Recently, I ran out of motivation. I’d think, “okay, it’s time to work out,” and my emotional response was, “blech. I’d rather go to the dentist” (which is saying a lot, because I have serious dental anxiety.) One of the most important lessons I’ve learned during my adult exercising years is this: when I consistently don’t want to work out, not because I’m tired or busy, but just because I don’t wanna, it’s time for a change.

Recently, several things have happened: my neighborhood fitness classes became unavailable, my yoga studio closed, and my knees started aching. These things coupled with the heat meant I did all of my summer workouts in my game room in front of the tv. I have an extensive exercise video library, so I was able to mix it up quite a bit, but by August, the idea of pushing play and listening to a recorded trainer’s voice was a serious buzz-kill.

“I know this feeling,” I thought. It’s time for something different, but what? I missed the social aspect and camaraderie of live group classes, and I missed being outside. So, I looked into Camp Gladiator, tried a barre class, discovered something called “PaddleFit,” and bought a Groupon for a Pilates studio. I also got myself a brand new pair of running shoes. Even with achy knees, I can do a short run once a week; running is good for my spirit. With new things to explore, I am enjoying my workouts again and have no problem motivating myself to do them each day.

Just now I was lifting weights in my game room – my own routine with a new, kick-ass playlist my husband made, not with a video – when I thought about how this applies, not only to exercise, but to just about everything. I can feel the need for change, in my workout, in my personal life, in my career. It’s a restlessness, a boredom that comes over me, but I always resist it at first. I am a creature of habit, and I have this subconscious idea in my head that if something works for me now, it should always work. And, if I admit it isn’t working anymore, it is and was the wrong thing, and I am wrong.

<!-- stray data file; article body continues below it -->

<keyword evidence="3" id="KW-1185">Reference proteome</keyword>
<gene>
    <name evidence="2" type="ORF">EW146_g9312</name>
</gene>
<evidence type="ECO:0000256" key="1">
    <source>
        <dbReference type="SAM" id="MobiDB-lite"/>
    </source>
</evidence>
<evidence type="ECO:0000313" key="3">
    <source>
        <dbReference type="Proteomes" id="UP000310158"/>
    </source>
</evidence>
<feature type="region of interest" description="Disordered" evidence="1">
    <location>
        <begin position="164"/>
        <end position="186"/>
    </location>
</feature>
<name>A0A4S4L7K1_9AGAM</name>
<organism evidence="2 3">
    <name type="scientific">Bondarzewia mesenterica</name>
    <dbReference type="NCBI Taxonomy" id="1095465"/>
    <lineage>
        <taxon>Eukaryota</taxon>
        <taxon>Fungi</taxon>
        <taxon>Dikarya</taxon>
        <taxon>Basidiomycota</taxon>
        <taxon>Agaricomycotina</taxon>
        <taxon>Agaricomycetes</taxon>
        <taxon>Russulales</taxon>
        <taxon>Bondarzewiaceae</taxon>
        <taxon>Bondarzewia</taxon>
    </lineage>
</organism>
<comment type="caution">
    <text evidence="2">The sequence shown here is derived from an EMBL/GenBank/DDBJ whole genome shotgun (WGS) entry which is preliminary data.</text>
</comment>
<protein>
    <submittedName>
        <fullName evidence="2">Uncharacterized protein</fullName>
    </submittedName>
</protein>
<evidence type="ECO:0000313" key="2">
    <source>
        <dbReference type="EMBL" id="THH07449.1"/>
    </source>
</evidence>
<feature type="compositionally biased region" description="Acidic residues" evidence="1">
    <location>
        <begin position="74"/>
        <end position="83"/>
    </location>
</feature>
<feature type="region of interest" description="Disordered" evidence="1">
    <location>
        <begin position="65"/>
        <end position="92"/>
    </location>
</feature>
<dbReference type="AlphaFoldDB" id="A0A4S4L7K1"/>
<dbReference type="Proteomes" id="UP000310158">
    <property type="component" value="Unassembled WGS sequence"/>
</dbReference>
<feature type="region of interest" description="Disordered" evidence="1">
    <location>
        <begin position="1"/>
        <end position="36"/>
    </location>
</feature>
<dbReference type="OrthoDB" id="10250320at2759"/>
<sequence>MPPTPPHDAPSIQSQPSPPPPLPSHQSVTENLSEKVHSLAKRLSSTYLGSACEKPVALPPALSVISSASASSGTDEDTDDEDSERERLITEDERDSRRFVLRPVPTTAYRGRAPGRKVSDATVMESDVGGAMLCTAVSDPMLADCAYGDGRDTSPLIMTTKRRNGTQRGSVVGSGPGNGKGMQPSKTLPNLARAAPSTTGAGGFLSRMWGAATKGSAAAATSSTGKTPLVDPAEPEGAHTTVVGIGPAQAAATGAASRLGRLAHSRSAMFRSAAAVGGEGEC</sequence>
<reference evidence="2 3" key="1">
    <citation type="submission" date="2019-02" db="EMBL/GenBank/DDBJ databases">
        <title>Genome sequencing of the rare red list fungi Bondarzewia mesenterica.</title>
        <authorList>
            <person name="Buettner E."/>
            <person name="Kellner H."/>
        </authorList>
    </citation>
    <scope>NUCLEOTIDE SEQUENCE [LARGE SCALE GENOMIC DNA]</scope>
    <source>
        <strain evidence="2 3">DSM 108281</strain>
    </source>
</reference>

When I write it out, it sounds ridiculous; it is ridiculous, but it’s truly why I am so adverse to change. And, it’s not an attitude that has served me well; in fact, it has been the cause of a lot of stress – my unwillingness to change even though I am miserable in my current situation. The thing is, the right thing today can be the wrong thing tomorrow or in different circumstances. We have to be willing to continually re-evaluate our choices and change what we are doing if it no longer works for us. It doesn’t mean we were necessarily wrong when we made the choice in the first place. It just means we are dynamic people, who need different things at various points in our lives, or, hell, even in our days.

I know some people run at change like a labrador to people (or dogs or toys or water – labradors love everything enthusiastically.) But if you’re like me and sometimes resist that change that you know you need, show yourself some love. Leave behind that job, that workout, that friend that no longer serves and find something that does.

Out of the Closet